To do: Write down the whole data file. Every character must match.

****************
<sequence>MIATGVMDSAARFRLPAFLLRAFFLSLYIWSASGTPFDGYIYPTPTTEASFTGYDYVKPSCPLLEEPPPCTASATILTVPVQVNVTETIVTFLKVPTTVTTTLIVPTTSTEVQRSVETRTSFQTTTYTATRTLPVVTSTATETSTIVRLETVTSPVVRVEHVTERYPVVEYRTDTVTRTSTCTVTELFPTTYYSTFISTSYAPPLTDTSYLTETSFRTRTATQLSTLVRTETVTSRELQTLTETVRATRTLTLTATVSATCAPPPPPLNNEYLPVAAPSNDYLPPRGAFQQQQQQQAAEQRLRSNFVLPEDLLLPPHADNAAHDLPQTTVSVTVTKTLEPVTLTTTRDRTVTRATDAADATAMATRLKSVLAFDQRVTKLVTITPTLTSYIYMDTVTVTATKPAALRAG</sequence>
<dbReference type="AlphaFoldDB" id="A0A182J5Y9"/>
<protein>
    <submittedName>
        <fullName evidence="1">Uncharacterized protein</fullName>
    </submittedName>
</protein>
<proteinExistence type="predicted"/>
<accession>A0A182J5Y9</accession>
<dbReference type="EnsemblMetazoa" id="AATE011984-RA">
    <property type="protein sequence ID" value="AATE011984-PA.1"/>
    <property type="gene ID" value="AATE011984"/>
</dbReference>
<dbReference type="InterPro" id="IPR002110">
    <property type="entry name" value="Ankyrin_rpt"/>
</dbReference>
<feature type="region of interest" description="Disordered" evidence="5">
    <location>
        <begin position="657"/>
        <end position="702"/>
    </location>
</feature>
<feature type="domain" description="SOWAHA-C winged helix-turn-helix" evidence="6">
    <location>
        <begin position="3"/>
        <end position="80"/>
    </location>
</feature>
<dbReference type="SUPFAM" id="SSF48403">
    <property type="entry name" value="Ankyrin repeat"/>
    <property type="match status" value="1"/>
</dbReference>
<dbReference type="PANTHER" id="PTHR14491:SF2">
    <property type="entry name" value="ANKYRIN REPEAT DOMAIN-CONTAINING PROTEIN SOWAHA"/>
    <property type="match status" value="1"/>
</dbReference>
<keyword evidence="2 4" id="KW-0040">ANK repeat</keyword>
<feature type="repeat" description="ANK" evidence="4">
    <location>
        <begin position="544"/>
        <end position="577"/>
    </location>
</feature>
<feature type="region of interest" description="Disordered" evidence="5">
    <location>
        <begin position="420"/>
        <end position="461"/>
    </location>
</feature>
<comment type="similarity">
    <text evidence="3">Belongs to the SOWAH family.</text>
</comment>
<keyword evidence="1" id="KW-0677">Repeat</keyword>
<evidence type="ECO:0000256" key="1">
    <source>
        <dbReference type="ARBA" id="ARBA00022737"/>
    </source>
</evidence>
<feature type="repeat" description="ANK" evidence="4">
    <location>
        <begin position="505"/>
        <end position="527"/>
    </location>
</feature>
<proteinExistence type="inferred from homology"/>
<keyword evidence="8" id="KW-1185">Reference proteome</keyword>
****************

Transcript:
<sequence>MIATGVMDSAARFRLPAFLLRAFFLSLYIWSASGTPFDGYIYPTPTTEASFTGYDYVKPSCPLLEEPPPCTASATILTVPVQVNVTETIVTFLKVPTTVTTTLIVPTTSTEVQRSVETRTSFQTTTYTATRTLPVVTSTATETSTIVRLETVTSPVVRVEHVTERYPVVEYRTDTVTRTSTCTVTELFPTTYYSTFISTSYAPPLTDTSYLTETSFRTRTATQLSTLVRTETVTSRELQTLTETVRATRTLTLTATVSATCAPPPPPLNNEYLPVAAPSNDYLPPRGAFQQQQQQQAAEQRLRSNFVLPEDLLLPPHADNAAHDLPQTTVSVTVTKTLEPVTLTTTRDRTVTRATDAADATAMATRLKSVLAFDQRVTKLVTITPTLTSYIYMDTVTVTATKPAALRAG</sequence>
<dbReference type="AlphaFoldDB" id="A0A182J5Y9"/>
<protein>
    <submittedName>
        <fullName evidence="1">Uncharacterized protein</fullName>
    </submittedName>
</protein>
<proteinExistence type="predicted"/>
<accession>A0A182J5Y9</accession>
<dbReference type="EnsemblMetazoa" id="AATE011984-RA">
    <property type="protein sequence ID" value="AATE011984-PA.1"/>
    <property type="gene ID" value="AATE011984"/>
</dbReference>
<dbReference type="InterPro" id="IPR002110">
    <property type="entry name" value="Ankyrin_rpt"/>
</dbReference>
<feature type="region of interest" description="Disordered" evidence="5">
    <location>
        <begin position="657"/>
        <end position="702"/>
    </location>
</feature>
<feature type="domain" description="SOWAHA-C winged helix-turn-helix" evidence="6">
    <location>
        <begin position="3"/>
        <end position="80"/>
    </location>
</feature>
<dbReference type="SUPFAM" id="SSF48403">
    <property type="entry name" value="Ankyrin repeat"/>
    <property type="match status" value="1"/>
</dbReference>
<dbReference type="PANTHER" id="PTHR14491:SF2">
    <property type="entry name" value="ANKYRIN REPEAT DOMAIN-CONTAINING PROTEIN SOWAHA"/>
    <property type="match status" value="1"/>
</dbReference>
<keyword evidence="2 4" id="KW-0040">ANK repeat</keyword>
<feature type="repeat" description="ANK" evidence="4">
    <location>
        <begin position="544"/>
        <end position="577"/>
    </location>
</feature>
<feature type="region of interest" description="Disordered" evidence="5">
    <location>
        <begin position="420"/>
        <end position="461"/>
    </location>
</feature>
<comment type="similarity">
    <text evidence="3">Belongs to the SOWAH family.</text>
</comment>
<keyword evidence="1" id="KW-0677">Repeat</keyword>
<evidence type="ECO:0000256" key="1">
    <source>
        <dbReference type="ARBA" id="ARBA00022737"/>
    </source>
</evidence>
<feature type="repeat" description="ANK" evidence="4">
    <location>
        <begin position="505"/>
        <end position="527"/>
    </location>
</feature>
<proteinExistence type="inferred from homology"/>
<keyword evidence="8" id="KW-1185">Reference proteome</keyword>